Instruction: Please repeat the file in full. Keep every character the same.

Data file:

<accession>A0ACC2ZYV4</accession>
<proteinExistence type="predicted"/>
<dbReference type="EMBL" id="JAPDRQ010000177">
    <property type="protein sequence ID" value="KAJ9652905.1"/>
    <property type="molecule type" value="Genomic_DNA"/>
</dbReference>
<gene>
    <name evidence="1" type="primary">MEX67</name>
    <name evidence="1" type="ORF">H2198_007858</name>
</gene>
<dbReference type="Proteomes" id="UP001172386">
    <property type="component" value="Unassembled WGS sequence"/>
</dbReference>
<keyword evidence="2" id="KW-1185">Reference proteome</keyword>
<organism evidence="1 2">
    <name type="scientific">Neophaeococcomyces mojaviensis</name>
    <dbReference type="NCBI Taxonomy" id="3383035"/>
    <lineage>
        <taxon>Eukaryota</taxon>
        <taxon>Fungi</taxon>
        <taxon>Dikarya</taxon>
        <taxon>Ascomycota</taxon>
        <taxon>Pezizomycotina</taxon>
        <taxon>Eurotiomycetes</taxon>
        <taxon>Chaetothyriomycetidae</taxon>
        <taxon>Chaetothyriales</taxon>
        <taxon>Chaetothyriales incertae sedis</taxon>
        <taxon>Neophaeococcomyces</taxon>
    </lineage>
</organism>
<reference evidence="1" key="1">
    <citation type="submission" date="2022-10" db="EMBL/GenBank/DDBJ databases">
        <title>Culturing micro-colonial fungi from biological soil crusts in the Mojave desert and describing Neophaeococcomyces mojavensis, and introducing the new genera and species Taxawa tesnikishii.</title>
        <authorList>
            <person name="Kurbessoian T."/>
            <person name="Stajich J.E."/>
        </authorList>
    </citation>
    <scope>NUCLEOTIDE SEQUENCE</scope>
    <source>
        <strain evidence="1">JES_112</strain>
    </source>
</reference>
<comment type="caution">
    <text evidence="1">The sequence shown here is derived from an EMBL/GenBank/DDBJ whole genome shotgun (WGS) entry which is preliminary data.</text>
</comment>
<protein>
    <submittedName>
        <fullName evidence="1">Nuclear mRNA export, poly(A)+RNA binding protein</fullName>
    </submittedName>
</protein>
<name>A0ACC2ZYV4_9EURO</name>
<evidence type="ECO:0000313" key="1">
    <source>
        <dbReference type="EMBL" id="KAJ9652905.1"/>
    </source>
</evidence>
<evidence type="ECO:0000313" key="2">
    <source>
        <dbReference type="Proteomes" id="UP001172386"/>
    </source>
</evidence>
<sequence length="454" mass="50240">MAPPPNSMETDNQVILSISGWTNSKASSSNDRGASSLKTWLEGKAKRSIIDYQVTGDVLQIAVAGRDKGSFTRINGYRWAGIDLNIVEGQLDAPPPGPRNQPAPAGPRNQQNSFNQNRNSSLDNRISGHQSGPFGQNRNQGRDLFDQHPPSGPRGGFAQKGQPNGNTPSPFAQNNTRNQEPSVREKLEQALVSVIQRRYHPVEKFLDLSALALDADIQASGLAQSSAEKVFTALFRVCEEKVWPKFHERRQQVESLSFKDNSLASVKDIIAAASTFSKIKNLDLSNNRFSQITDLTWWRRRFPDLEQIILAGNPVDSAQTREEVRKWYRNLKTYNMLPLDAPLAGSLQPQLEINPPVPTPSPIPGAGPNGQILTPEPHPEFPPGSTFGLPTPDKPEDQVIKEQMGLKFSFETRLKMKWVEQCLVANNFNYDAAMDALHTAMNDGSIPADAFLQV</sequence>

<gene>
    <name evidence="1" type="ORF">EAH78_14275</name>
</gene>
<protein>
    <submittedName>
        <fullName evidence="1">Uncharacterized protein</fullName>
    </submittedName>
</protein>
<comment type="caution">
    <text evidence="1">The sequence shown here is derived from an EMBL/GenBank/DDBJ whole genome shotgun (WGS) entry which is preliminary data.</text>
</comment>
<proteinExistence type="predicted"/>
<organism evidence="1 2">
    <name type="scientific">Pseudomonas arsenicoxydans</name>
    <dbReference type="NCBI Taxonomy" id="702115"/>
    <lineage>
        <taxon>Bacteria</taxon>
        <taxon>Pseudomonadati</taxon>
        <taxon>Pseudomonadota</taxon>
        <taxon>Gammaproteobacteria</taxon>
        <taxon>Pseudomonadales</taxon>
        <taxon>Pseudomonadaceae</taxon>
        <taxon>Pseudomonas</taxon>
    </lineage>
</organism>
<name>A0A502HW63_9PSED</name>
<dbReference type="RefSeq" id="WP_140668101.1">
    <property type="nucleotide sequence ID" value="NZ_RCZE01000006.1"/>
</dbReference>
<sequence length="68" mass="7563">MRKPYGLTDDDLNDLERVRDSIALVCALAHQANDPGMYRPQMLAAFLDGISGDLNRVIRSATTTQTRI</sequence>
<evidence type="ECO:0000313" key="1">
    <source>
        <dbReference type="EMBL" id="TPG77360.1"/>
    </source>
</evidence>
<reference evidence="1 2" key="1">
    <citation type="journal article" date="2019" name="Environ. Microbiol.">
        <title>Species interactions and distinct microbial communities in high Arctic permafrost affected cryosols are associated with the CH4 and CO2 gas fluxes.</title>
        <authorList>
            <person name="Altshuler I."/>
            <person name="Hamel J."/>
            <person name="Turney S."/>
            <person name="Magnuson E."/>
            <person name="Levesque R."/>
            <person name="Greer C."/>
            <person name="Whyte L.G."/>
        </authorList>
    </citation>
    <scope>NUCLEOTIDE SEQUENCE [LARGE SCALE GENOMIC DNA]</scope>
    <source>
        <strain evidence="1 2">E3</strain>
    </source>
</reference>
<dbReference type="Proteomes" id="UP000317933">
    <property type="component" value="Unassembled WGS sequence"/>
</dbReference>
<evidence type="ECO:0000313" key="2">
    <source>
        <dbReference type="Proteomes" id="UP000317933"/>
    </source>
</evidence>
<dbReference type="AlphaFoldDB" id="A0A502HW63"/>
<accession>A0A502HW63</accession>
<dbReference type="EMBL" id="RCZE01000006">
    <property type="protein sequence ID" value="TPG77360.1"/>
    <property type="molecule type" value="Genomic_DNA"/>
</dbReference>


<accession>A0ACC2ZYV4</accession>
<proteinExistence type="predicted"/>
<dbReference type="EMBL" id="JAPDRQ010000177">
    <property type="protein sequence ID" value="KAJ9652905.1"/>
    <property type="molecule type" value="Genomic_DNA"/>
</dbReference>
<gene>
    <name evidence="1" type="primary">MEX67</name>
    <name evidence="1" type="ORF">H2198_007858</name>
</gene>
<dbReference type="Proteomes" id="UP001172386">
    <property type="component" value="Unassembled WGS sequence"/>
</dbReference>
<keyword evidence="2" id="KW-1185">Reference proteome</keyword>
<organism evidence="1 2">
    <name type="scientific">Neophaeococcomyces mojaviensis</name>
    <dbReference type="NCBI Taxonomy" id="3383035"/>
    <lineage>
        <taxon>Eukaryota</taxon>
        <taxon>Fungi</taxon>
        <taxon>Dikarya</taxon>
        <taxon>Ascomycota</taxon>
        <taxon>Pezizomycotina</taxon>
        <taxon>Eurotiomycetes</taxon>
        <taxon>Chaetothyriomycetidae</taxon>
        <taxon>Chaetothyriales</taxon>
        <taxon>Chaetothyriales incertae sedis</taxon>
        <taxon>Neophaeococcomyces</taxon>
    </lineage>
</organism>
<reference evidence="1" key="1">
    <citation type="submission" date="2022-10" db="EMBL/GenBank/DDBJ databases">
        <title>Culturing micro-colonial fungi from biological soil crusts in the Mojave desert and describing Neophaeococcomyces mojavensis, and introducing the new genera and species Taxawa tesnikishii.</title>
        <authorList>
            <person name="Kurbessoian T."/>
            <person name="Stajich J.E."/>
        </authorList>
    </citation>
    <scope>NUCLEOTIDE SEQUENCE</scope>
    <source>
        <strain evidence="1">JES_112</strain>
    </source>
</reference>
<comment type="caution">
    <text evidence="1">The sequence shown here is derived from an EMBL/GenBank/DDBJ whole genome shotgun (WGS) entry which is preliminary data.</text>
</comment>
<protein>
    <submittedName>
        <fullName evidence="1">Nuclear mRNA export, poly(A)+RNA binding protein</fullName>
    </submittedName>
</protein>
<name>A0ACC2ZYV4_9EURO</name>
<evidence type="ECO:0000313" key="1">
    <source>
        <dbReference type="EMBL" id="KAJ9652905.1"/>
    </source>
</evidence>
<evidence type="ECO:0000313" key="2">
    <source>
        <dbReference type="Proteomes" id="UP001172386"/>
    </source>
</evidence>
<sequence length="454" mass="50240">MAPPPNSMETDNQVILSISGWTNSKASSSNDRGASSLKTWLEGKAKRSIIDYQVTGDVLQIAVAGRDKGSFTRINGYRWAGIDLNIVEGQLDAPPPGPRNQPAPAGPRNQQNSFNQNRNSSLDNRISGHQSGPFGQNRNQGRDLFDQHPPSGPRGGFAQKGQPNGNTPSPFAQNNTRNQEPSVREKLEQALVSVIQRRYHPVEKFLDLSALALDADIQASGLAQSSAEKVFTALFRVCEEKVWPKFHERRQQVESLSFKDNSLASVKDIIAAASTFSKIKNLDLSNNRFSQITDLTWWRRRFPDLEQIILAGNPVDSAQTREEVRKWYRNLKTYNMLPLDAPLAGSLQPQLEINPPVPTPSPIPGAGPNGQILTPEPHPEFPPGSTFGLPTPDKPEDQVIKEQMGLKFSFETRLKMKWVEQCLVANNFNYDAAMDALHTAMNDGSIPADAFLQV</sequence>

<gene>
    <name evidence="1" type="ORF">EAH78_14275</name>
</gene>
<protein>
    <submittedName>
        <fullName evidence="1">Uncharacterized protein</fullName>
    </submittedName>
</protein>
<comment type="caution">
    <text evidence="1">The sequence shown here is derived from an EMBL/GenBank/DDBJ whole genome shotgun (WGS) entry which is preliminary data.</text>
</comment>
<proteinExistence type="predicted"/>
<organism evidence="1 2">
    <name type="scientific">Pseudomonas arsenicoxydans</name>
    <dbReference type="NCBI Taxonomy" id="702115"/>
    <lineage>
        <taxon>Bacteria</taxon>
        <taxon>Pseudomonadati</taxon>
        <taxon>Pseudomonadota</taxon>
        <taxon>Gammaproteobacteria</taxon>
        <taxon>Pseudomonadales</taxon>
        <taxon>Pseudomonadaceae</taxon>
        <taxon>Pseudomonas</taxon>
    </lineage>
</organism>
<name>A0A502HW63_9PSED</name>
<dbReference type="RefSeq" id="WP_140668101.1">
    <property type="nucleotide sequence ID" value="NZ_RCZE01000006.1"/>
</dbReference>
<sequence length="68" mass="7563">MRKPYGLTDDDLNDLERVRDSIALVCALAHQANDPGMYRPQMLAAFLDGISGDLNRVIRSATTTQTRI</sequence>
<evidence type="ECO:0000313" key="1">
    <source>
        <dbReference type="EMBL" id="TPG77360.1"/>
    </source>
</evidence>
<reference evidence="1 2" key="1">
    <citation type="journal article" date="2019" name="Environ. Microbiol.">
        <title>Species interactions and distinct microbial communities in high Arctic permafrost affected cryosols are associated with the CH4 and CO2 gas fluxes.</title>
        <authorList>
            <person name="Altshuler I."/>
            <person name="Hamel J."/>
            <person name="Turney S."/>
            <person name="Magnuson E."/>
            <person name="Levesque R."/>
            <person name="Greer C."/>
            <person name="Whyte L.G."/>
        </authorList>
    </citation>
    <scope>NUCLEOTIDE SEQUENCE [LARGE SCALE GENOMIC DNA]</scope>
    <source>
        <strain evidence="1 2">E3</strain>
    </source>
</reference>
<dbReference type="Proteomes" id="UP000317933">
    <property type="component" value="Unassembled WGS sequence"/>
</dbReference>
<evidence type="ECO:0000313" key="2">
    <source>
        <dbReference type="Proteomes" id="UP000317933"/>
    </source>
</evidence>
<dbReference type="AlphaFoldDB" id="A0A502HW63"/>
<accession>A0A502HW63</accession>
<dbReference type="EMBL" id="RCZE01000006">
    <property type="protein sequence ID" value="TPG77360.1"/>
    <property type="molecule type" value="Genomic_DNA"/>
</dbReference>